River Adventure Books

I don’t remember how old I was when I read The Adventures of Huckleberry Finn by Mark Twain. I’m pretty sure it was a kind of follow-up read to the Adventures of Tom Sawyer. At any rate, I was a student in elementary school at the time and the book stirred my imagination about river travel. We lived next to the Boulder River, which runs into the Yellowstone River just two miles downstream from our place. The Yellowstone runs into the Missouri near the Montana-North Dakota border and the Missouri runs into the Mississippi near the border of Kansas and Missouri. I knew these facts. We floated on the Boulder in our own makeshift rafts, usually with a few inner tubes as the primary flotation. We tried to make rafts of logs and sticks, but were usually unsuccessful. Although the Lewis and Clark expedition made dugout canoes from cottonwood trees felled near our town, which got its name, Big Timber, from that expedition, cottonwood logs are heavy and were too unwieldy for us as children.

So I read The Adventures of Huckleberry Finn as a story about a momentous river trip. I think that many of the discussions between Huck and Jim that explore Huck’s racism and his struggles with whether or not to turn in Jim escaped my attention. I do remember a conversation with my mother over the frequent use of the “N” word in the book. She said that it was kind of like cursing. There are words that other people use and that you might hear in a conversation that you should never use yourself. The “N” word was one such word. In fact, I’m not sure that I saw it as different than a vulgar curse word at the time. I had to grow up a bit and learn more about the world before I began to understand the dynamics of racism.

If you take the book as a river adventure, it has got to be the most popular river story of all time. The book has sold an estimated 20 million copies since first published in 1885. I pay attention to stories of river adventures. I have had a few river adventures of my own and I own a stable of canoes, mostly hand-built. I also have a collection of books about canoeing and canoe adventures. I even own a copy of Steve Chapple’s Kayaking the Full Moon. It is a story of paddling the length of the Yellowstone River from the border of Yellowstone National Park to the confluence with the Missouri. It has received a bit of popular acclaim, but there is a particular story, about the shooting of a camper, that is retold in the book from only one perspective. Since I knew the victim of the shooting, I felt that Chapple’s handling of it was very poorly researched and did not tell the real story. It made me suspicious of other tales told in the book. I think that the truth might have been stretched in the story. It did, however, sort of make me want to make the journey myself. I’ve paddled quite a bit of the Yellowstone in short sections, always day trips, but that was how Chappel did it also.

So I like river adventure stories. In that light, Eddy Harris’ 1988 book, Mississippi Solo: A River Quest, can be read as a paddling book. It is often sold as travel writing. It chronicles weeks of paddling, adventures with barges and wild dogs and an encounter with a couple of shotgun-toting and very dangerous bigots.

Eddy Harris’ book, however, is not only a book about a river adventure. Like Huckleberry Finn, it is a book about racism in America. Harris is a black man traveling alone from “where there ain’t no black folks to where they still don’t like us much.” The book was republished by Macmillan a decade after it was initially published and it was the Macmillan edition that caught my eye. The book came back to my attention this year when I read an article in Paddling Magazine that reported that a documentary film, River to the Heart, is being made about Harris’ river adventure.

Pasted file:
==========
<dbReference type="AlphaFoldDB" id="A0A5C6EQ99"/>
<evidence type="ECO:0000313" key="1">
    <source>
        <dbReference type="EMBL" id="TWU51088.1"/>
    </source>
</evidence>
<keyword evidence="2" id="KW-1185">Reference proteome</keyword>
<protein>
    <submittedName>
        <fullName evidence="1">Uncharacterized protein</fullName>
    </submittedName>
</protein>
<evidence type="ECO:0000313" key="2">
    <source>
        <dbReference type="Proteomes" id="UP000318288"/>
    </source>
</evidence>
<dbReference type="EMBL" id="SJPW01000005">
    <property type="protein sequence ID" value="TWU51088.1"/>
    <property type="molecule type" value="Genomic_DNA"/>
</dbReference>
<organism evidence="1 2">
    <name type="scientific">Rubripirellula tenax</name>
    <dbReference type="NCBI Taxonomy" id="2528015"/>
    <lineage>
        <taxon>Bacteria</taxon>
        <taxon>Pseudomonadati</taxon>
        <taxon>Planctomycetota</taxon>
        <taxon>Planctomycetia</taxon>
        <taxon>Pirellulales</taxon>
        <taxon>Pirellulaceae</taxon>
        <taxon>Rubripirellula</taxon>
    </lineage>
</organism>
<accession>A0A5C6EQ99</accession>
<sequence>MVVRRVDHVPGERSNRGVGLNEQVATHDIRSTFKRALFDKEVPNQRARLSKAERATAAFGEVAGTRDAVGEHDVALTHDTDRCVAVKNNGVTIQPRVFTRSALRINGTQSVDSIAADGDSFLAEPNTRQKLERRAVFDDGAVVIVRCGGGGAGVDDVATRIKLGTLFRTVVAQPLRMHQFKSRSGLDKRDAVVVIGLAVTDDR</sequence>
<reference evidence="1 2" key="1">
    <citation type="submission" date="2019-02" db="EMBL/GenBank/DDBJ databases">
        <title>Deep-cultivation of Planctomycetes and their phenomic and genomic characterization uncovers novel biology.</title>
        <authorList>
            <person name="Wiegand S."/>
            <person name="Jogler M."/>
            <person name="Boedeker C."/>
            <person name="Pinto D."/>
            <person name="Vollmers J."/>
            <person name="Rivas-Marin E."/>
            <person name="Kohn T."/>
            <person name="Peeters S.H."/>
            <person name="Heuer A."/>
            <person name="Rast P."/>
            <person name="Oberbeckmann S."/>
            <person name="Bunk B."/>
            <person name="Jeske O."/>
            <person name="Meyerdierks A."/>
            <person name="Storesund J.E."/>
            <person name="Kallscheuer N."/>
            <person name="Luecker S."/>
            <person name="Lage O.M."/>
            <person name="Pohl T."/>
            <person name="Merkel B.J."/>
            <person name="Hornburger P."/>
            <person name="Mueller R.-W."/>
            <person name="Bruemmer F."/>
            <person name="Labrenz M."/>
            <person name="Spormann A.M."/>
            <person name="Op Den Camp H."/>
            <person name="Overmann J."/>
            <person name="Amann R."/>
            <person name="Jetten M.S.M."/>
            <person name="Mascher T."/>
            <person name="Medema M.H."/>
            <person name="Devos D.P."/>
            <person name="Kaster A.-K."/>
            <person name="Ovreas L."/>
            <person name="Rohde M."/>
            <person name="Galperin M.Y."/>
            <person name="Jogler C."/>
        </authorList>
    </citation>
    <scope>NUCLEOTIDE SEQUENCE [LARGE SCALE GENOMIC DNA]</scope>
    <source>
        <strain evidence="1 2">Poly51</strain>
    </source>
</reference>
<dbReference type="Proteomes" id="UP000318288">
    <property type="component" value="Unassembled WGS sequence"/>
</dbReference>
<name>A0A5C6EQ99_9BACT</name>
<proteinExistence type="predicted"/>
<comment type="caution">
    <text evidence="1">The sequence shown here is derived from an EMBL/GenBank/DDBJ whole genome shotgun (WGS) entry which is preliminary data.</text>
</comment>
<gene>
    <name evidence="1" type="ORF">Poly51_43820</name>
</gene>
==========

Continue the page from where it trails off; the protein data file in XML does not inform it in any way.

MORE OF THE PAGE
It is a good time for Americans to be having conversations about race and racism. The rise of white nationalism in our country is truly alarming and dangerous. I have not seen the movie, but it might be a good catalyst for important conversations.

Thinking about the book, however, brought to mind another book that might be called a paddling book that isn’t really about river travel, James Dickey’s Deliverance. The movie based on the novel was a box office hit and is still available on YouTube, Amazon Prime, and Google Play. For around $3 you can watch it again and listen to the famous dueling banjos, which is about the most that folks remember of the movie. As a paddler, I’d prefer movies about the adventures of paddling rather than violence erupting between backwoods locals and river travelers.

The truth is that wilderness travel by canoe or kayak has dangers, but the dangers don’t come from the people who live in the wilderness. They come from the challenges of reading rivers and handling rapids. They come from paddlers who are unprepared or untrained in river rescue. Stories of wild-eyed and murderous locals don’t hold my interest for long.

Like other adventures, however, paddling reflects that realities of the people who undertake the adventure. We are flawed human beings. We reflect the society in which we live. A river adventure can be a tale of racism in America. It can be an opportunity to discuss the prejudices we carry and how we might change those prejudices and form a better society for all people. A true adventure, properly undertaken can bring out the best in humans. I’ve seen young people whose lives were transformed by waterspouts adventures. An encounter with wilderness can teach us about what is most important and who we really are.

It is probably time for me to re-read The Adventures of Huckleberry Finn. Despite its use of inappropriate language, it may still have some lessons to teach me.

Copyright (c) 2018 by Ted E. Huffman. I wrote this. If you would like to share it, please direct your friends to my web site. If you'd like permission to copy, please send me an email. Thanks!